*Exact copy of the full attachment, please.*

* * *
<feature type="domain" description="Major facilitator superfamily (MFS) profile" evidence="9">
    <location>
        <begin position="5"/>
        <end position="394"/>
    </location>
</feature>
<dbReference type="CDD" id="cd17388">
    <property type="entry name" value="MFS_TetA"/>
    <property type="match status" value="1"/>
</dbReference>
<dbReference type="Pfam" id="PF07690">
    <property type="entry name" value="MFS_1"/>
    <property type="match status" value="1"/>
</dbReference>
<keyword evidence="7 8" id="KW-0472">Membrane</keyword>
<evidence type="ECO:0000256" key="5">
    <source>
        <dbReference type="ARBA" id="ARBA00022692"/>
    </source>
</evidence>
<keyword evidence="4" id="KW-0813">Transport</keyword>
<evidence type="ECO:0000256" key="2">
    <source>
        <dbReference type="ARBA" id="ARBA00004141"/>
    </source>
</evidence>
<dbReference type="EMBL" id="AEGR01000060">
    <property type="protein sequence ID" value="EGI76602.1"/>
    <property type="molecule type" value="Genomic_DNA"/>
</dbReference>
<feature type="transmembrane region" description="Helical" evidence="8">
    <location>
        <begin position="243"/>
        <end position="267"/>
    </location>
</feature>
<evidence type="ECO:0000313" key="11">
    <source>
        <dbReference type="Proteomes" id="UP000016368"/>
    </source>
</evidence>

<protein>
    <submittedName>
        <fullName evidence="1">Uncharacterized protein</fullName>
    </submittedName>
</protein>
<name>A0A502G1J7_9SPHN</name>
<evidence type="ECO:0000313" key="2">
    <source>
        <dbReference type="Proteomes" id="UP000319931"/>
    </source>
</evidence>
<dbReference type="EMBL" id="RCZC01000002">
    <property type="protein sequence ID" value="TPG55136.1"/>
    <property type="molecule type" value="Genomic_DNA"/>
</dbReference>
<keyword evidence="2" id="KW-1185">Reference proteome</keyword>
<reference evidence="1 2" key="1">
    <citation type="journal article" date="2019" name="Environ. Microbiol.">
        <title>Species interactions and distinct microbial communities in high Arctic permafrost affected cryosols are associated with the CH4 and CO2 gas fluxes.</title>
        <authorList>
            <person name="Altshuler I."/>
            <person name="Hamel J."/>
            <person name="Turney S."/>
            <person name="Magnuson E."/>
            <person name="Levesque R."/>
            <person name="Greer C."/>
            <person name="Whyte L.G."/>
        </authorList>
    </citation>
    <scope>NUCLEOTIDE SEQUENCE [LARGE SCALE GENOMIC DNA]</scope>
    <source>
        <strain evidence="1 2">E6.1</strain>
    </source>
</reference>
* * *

<feature type="domain" description="Major facilitator superfamily (MFS) profile" evidence="9">
    <location>
        <begin position="5"/>
        <end position="394"/>
    </location>
</feature>
<dbReference type="CDD" id="cd17388">
    <property type="entry name" value="MFS_TetA"/>
    <property type="match status" value="1"/>
</dbReference>
<dbReference type="Pfam" id="PF07690">
    <property type="entry name" value="MFS_1"/>
    <property type="match status" value="1"/>
</dbReference>
<keyword evidence="7 8" id="KW-0472">Membrane</keyword>
<evidence type="ECO:0000256" key="5">
    <source>
        <dbReference type="ARBA" id="ARBA00022692"/>
    </source>
</evidence>
<keyword evidence="4" id="KW-0813">Transport</keyword>
<evidence type="ECO:0000256" key="2">
    <source>
        <dbReference type="ARBA" id="ARBA00004141"/>
    </source>
</evidence>
<dbReference type="EMBL" id="AEGR01000060">
    <property type="protein sequence ID" value="EGI76602.1"/>
    <property type="molecule type" value="Genomic_DNA"/>
</dbReference>
<feature type="transmembrane region" description="Helical" evidence="8">
    <location>
        <begin position="243"/>
        <end position="267"/>
    </location>
</feature>
<evidence type="ECO:0000313" key="11">
    <source>
        <dbReference type="Proteomes" id="UP000016368"/>
    </source>
</evidence>

<protein>
    <submittedName>
        <fullName evidence="1">Uncharacterized protein</fullName>
    </submittedName>
</protein>
<name>A0A502G1J7_9SPHN</name>
<evidence type="ECO:0000313" key="2">
    <source>
        <dbReference type="Proteomes" id="UP000319931"/>
    </source>
</evidence>
<dbReference type="EMBL" id="RCZC01000002">
    <property type="protein sequence ID" value="TPG55136.1"/>
    <property type="molecule type" value="Genomic_DNA"/>
</dbReference>
<keyword evidence="2" id="KW-1185">Reference proteome</keyword>
<reference evidence="1 2" key="1">
    <citation type="journal article" date="2019" name="Environ. Microbiol.">
        <title>Species interactions and distinct microbial communities in high Arctic permafrost affected cryosols are associated with the CH4 and CO2 gas fluxes.</title>
        <authorList>
            <person name="Altshuler I."/>
            <person name="Hamel J."/>
            <person name="Turney S."/>
            <person name="Magnuson E."/>
            <person name="Levesque R."/>
            <person name="Greer C."/>
            <person name="Whyte L.G."/>
        </authorList>
    </citation>
    <scope>NUCLEOTIDE SEQUENCE [LARGE SCALE GENOMIC DNA]</scope>
    <source>
        <strain evidence="1 2">E6.1</strain>
    </source>
</reference>